“To develop the importance of being kind in my children, I need simple ideas, ideas that can be completed quickly and still have meaning.”
“So, where do you work,” Big Brother asked as he grabbed a package of frozen carrots and put them on the moving conveyor belt at the check out stand.
“I am a teacher,” the woman in the wheelchair responded. “I teach middle school,” she added proudly.
Being five years old, Big Brother didn’t know what middle school was, but he was excited to talk to a teacher!
A few days before school started in the Fall of 2012, we waited at Target to check-out and a lady in a motorized wheelchair rolled up behind us. My five year old turned to her and asked if he could help unload the groceries from her cart.
While he and his younger brother unloaded her cart, we heard the teacher’s story of how she was hurt and her plans to teach from a wheelchair. Just as so many kids can do, the boys connected with a complete stranger in a way that they knew they made a difference to her.
That same week, a sweet friend of mine, Jill, abruptly lost her 21-month-old daughter, Penny, in an accident. We were stunned by her death and humbled to be witness to her mother’s strength and love in response to this loss. Strangely enough, we were buoyed by the responses from others around our friend. Strangers, friends, and family alike gathered around Jill and her family. They have sent messages of love, messages of their own faith, shared their own experiences of loss, and even made the way to help provide financial support to cover the costs of Penny’s funeral.
Just shy of 2 years old, and, yet, Penny created a wave of compassion and renewal for many, including us, to rethink and reevaluate elements of our lives. Although her time with her family was short, the impression and lesson she leaves behind will be long-lasting.
As I was thinking of Penny, my thoughts wandered to the contrast between her impact and the impact that many understand regarding the American penny. A simple measure of currency, a copper penny alone may seem insignificant to many: not thought worth enough to keep track of . . . lost in the recesses of our couches or in the dryer . . . and some even just thrown away without a second thought. Penny’s impact on others is extremely significant despite her age. Just as the value and measure of importance cannot be defined by how old a person is . . . a single penny can mean the difference between having the exact amount needed for a purchase or being short.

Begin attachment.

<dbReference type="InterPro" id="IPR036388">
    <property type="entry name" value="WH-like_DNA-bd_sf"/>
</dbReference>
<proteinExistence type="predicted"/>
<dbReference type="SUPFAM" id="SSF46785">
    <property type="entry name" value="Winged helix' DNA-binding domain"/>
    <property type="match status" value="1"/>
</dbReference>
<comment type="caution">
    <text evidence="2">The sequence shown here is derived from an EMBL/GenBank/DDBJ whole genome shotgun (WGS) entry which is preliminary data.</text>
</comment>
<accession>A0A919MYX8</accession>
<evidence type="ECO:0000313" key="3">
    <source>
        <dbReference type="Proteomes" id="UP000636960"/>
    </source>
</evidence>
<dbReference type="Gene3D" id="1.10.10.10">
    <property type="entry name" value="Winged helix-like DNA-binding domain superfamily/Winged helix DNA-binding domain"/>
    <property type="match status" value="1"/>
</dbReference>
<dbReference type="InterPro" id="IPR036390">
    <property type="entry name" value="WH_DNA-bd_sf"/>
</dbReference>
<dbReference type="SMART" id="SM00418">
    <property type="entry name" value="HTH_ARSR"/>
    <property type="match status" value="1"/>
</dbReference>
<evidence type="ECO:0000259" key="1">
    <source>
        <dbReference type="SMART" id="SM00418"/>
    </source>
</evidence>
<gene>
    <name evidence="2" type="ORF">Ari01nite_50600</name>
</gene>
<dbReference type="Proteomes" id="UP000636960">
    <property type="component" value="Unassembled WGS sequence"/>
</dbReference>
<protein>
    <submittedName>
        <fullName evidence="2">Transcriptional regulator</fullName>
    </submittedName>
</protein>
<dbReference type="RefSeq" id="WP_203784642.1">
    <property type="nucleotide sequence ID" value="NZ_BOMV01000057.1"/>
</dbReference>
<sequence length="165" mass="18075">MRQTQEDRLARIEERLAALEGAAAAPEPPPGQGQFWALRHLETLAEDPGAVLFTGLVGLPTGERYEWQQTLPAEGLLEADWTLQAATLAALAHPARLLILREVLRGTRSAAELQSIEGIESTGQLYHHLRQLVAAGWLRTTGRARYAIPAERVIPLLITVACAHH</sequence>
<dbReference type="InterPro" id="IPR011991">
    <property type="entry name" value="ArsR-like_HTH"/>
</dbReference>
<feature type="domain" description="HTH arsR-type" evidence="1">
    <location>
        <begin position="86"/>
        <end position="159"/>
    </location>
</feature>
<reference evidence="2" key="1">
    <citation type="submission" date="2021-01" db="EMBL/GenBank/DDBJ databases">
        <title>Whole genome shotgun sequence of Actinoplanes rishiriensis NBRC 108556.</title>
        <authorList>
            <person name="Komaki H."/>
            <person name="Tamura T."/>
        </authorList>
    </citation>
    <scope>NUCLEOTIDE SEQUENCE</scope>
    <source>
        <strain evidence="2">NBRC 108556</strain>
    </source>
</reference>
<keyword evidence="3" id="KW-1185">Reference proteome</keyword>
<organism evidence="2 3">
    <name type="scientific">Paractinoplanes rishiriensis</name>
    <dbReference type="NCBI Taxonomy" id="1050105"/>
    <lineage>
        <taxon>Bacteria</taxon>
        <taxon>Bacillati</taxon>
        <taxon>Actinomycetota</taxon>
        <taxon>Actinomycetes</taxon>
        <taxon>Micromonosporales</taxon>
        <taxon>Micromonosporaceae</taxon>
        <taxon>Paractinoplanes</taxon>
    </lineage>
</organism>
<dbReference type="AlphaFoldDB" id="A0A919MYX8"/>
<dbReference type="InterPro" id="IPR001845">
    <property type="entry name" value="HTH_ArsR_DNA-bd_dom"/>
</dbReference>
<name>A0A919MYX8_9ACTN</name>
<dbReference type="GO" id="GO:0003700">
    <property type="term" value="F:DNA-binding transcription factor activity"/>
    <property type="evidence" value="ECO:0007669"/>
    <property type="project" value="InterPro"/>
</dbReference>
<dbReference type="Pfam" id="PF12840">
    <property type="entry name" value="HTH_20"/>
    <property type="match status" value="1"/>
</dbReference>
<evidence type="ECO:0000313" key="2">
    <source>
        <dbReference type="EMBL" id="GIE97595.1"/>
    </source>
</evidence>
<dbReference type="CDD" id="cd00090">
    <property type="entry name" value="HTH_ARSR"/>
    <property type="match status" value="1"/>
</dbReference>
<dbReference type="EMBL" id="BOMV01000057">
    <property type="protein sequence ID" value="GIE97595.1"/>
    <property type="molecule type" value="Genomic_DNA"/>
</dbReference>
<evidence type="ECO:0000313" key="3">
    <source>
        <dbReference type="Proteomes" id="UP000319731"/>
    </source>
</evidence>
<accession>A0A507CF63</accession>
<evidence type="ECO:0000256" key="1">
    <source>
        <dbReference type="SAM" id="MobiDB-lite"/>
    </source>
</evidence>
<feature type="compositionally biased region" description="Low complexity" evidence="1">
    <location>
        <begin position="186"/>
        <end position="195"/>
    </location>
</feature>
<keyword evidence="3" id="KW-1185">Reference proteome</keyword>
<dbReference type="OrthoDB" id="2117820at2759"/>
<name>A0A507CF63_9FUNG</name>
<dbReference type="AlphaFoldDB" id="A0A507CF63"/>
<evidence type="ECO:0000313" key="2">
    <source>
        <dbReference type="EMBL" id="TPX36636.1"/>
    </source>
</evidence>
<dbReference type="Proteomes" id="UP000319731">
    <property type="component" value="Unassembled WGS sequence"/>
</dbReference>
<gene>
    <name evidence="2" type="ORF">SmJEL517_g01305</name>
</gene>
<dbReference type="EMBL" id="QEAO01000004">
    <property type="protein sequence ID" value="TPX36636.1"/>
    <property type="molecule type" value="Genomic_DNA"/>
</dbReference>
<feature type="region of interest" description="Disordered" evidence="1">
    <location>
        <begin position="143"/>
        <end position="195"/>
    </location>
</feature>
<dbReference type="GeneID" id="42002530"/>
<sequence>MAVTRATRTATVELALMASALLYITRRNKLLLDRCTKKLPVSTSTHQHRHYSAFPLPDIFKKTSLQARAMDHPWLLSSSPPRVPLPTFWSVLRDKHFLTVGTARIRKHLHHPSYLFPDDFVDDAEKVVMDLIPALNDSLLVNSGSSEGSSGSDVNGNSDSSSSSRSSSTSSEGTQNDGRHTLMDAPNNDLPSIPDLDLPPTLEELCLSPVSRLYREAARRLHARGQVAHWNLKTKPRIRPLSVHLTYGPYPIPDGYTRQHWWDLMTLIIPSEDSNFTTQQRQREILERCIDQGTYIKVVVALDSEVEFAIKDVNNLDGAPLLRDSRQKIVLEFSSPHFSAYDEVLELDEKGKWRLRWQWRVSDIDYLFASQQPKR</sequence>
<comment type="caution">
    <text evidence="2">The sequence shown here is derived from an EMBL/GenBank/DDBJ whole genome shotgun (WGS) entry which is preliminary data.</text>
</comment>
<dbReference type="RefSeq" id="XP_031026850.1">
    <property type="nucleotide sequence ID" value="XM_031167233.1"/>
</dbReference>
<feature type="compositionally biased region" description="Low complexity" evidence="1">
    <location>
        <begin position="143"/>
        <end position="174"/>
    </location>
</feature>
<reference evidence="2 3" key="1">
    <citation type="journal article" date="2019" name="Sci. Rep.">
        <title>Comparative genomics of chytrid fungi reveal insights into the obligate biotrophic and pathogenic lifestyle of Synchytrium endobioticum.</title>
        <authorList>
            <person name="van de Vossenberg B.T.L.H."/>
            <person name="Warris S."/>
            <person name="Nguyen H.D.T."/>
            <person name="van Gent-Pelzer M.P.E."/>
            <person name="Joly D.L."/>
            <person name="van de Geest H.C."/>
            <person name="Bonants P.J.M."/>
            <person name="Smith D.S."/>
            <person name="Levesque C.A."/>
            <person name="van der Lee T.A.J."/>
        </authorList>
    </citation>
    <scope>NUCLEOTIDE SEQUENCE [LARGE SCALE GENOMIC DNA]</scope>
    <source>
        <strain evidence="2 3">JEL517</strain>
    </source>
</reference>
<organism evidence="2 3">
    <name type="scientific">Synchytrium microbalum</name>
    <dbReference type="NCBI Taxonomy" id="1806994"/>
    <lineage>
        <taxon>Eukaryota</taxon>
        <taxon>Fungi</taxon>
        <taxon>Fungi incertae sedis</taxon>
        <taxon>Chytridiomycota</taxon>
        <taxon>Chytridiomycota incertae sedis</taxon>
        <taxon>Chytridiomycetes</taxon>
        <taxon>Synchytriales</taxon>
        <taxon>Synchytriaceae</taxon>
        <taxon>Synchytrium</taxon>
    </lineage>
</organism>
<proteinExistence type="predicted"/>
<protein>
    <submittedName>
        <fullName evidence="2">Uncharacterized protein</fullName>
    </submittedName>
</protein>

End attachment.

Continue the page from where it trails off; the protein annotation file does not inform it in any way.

For the past year, I had struggled with finding ways to help my young children serve and learn kindness. And, through Penny’s lesson, I realized what I was doing wrong. I was being too complex, trying to create too grand an idea or service opportunity that would take too much time.
I needed to think in a simpler scope. A shorter unit of time.
A Penny of Time.
Inspired by son’s experience at Target and by Penny, Pennies of Time was started as a way to make serving others REASONABLE and DOABLE for children of all ages, for the entire family together. This journey included finding small projects that kids can do, working with nonprofits to better understand how families can help (even those places that don’t allow kids to help them), and finding likeminded people along the way.
Take 10-15 minutes each day to serve . . . a small moment of time, a “penny of time.”
That experiment resulted in greater empathy for others, a happier tone in the family, and an overall happier outlook on life for all of the family members.
What started as a family’s decision to be deliberate in teaching their children to serve is now a shared philosophy of life with other like-minded individuals and families. Thousands of families and people with a passion for kindness and serving are now connected due to the efforts of Pennies of Time.